As One (Korean Film)
Original Title: 코리아
Alternate English Title: Korea
Release date: May 3, 2012
Director: Moon Hyun-Sung
Screenplay by: Yoo Young-Ha, Kwon Sung-Hwi
Cast: Ha Ji-Won, Doona Bae, Choi Yoon-Young, Han Ye-Ri, Oh Jung-Se, Park Cheol-Min, Lee Jong-Suk, Kim Eung-Soo, Seong Byeong-Suk, Cheon Woo-Hee
Now that we’re through the Olympics, we get to talk about one of my favorite sports: table tennis. Excuse me, ping pong for those of you not familiar~ Table tennis, politics, a true story and Doona Bae! Can’t get better than As One, which follows the South and North Korean teams that united as one Korean team to beat China at the 1991 World Championship held in Chiba, Japan.
As far as sports movies go, As One is not really breaking any ground. It’s a feel-good underdog sports movie, it just happens to have a lot of heart for political reasons, so by the end of the movie you have to feel… at least a little bit moved. I mean, Korea is split as if two brothers separated by destiny — this all reminds me of Taegukgi, which violently tears your heart apart, but I digress…
It all begins with the rivalry between North and South at the ping pong table. South Korean ace player Jung-hwa (Ha) battling it out against North Korean Bun-hui (Bae), but neither of them are matches for China’s ace player. Then it all goes awry when both teams are informed that they are being joined into one team in order to promote better relations between their nations. The result is chaos, of course. It’s funny — Choi Yoon-Young particularly shines as the love-struck Yeon-jung — as much as it’s tragic.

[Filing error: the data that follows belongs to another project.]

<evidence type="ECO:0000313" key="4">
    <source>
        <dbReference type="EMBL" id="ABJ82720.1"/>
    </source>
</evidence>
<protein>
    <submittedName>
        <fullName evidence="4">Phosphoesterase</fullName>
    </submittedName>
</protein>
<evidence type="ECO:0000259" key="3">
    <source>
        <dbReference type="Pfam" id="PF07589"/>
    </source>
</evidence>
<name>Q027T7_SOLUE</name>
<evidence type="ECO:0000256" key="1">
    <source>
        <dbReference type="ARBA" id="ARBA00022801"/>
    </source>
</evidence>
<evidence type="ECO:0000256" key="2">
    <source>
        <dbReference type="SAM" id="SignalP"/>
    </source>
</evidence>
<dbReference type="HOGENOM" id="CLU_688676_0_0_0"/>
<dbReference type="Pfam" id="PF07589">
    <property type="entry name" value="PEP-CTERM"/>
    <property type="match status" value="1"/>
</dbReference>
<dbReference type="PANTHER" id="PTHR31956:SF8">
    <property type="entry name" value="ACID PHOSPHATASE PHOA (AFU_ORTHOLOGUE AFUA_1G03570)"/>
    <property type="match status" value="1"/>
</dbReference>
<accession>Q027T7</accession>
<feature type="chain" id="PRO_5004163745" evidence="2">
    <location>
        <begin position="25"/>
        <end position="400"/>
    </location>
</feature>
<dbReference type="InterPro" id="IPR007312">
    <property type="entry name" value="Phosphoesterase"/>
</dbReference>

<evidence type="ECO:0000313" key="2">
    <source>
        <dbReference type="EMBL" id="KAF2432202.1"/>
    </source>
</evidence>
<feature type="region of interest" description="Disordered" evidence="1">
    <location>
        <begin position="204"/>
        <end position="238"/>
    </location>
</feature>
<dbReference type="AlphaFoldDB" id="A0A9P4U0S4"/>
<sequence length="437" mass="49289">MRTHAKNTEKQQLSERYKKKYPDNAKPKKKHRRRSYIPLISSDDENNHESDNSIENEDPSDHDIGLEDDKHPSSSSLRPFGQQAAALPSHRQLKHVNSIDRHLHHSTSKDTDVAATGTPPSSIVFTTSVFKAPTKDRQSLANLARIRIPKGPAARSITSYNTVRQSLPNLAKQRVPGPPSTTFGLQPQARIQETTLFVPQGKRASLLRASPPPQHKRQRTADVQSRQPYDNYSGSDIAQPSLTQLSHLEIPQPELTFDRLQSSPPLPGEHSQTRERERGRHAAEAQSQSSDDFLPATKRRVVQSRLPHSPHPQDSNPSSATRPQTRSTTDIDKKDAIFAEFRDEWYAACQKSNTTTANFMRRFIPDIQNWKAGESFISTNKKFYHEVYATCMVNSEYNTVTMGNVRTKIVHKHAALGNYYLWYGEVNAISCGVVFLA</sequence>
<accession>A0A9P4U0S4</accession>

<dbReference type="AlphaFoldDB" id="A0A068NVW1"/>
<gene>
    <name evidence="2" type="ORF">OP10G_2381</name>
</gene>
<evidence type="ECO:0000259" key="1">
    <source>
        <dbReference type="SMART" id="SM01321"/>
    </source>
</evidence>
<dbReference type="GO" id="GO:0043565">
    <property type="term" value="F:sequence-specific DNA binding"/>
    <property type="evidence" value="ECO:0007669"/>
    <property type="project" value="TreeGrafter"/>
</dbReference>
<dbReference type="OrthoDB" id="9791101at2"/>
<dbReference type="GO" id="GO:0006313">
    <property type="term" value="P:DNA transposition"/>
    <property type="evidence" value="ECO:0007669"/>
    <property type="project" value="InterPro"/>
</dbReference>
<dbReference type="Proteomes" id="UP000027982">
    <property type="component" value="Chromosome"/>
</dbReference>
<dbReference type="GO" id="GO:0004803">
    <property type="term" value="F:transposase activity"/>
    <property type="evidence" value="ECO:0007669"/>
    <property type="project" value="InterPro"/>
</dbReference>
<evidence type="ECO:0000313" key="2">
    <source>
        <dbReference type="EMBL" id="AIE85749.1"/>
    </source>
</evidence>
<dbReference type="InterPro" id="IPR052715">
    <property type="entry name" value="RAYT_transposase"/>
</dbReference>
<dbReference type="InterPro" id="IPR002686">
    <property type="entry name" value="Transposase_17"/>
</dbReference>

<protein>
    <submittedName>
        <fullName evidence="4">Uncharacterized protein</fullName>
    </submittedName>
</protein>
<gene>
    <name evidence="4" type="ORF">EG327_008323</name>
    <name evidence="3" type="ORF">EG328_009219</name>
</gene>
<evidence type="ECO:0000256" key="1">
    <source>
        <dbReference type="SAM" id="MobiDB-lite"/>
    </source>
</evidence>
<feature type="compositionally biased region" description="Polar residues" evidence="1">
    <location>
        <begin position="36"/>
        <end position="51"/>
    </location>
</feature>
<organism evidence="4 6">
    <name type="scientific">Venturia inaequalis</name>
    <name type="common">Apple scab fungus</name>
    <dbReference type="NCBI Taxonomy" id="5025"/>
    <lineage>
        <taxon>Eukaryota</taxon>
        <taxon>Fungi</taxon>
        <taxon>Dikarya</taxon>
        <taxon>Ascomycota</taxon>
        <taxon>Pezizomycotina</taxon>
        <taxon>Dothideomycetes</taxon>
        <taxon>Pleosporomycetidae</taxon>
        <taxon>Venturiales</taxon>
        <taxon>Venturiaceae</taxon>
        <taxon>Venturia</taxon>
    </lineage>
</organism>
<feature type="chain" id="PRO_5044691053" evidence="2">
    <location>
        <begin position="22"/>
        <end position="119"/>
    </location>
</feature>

My only gripe with the fairly straightforward script is that the Chinese players are totally evil — stepping on a ping pong ball, ooh~~~ — but I guess you gotta have a clear “enemy” to unite against. Obviously, the big selling point of As One is its two leads. Ha Ji-Won and Doona Bae explode in it, delivering strike by strike to make their final scene all the more emotionally wrecked.
As far table tennis movies go, I’m so glad there’s a serious movie with it. Some people just don’t see how much work it is, just referring to it as the game that it was: an after dinner game. However, all those practice strikes against the shooting-ball machine to get that perfect angle and turn… all the training, the sweat. It’s a lot of emotions, just like any other sport, and As One delivers. It’s exciting to see a match on regular television, but seeing the matches in the film — especially the ones that had the close-call points — it was nerve-racking. I’m pretty sure the slo-mo close-ups that froze in time helped with the pending emotions.
Overall, As One is a solid, entertaining flick — it’s got, surprisingly, enough humor! Though, I don’t know how much of THAT story is true. It also has good production value, and more than above average acting. The North and South Korean angle to the story adds a layer that a regular underdog story wouldn’t normally have. In the end, would I watch it again? Probably.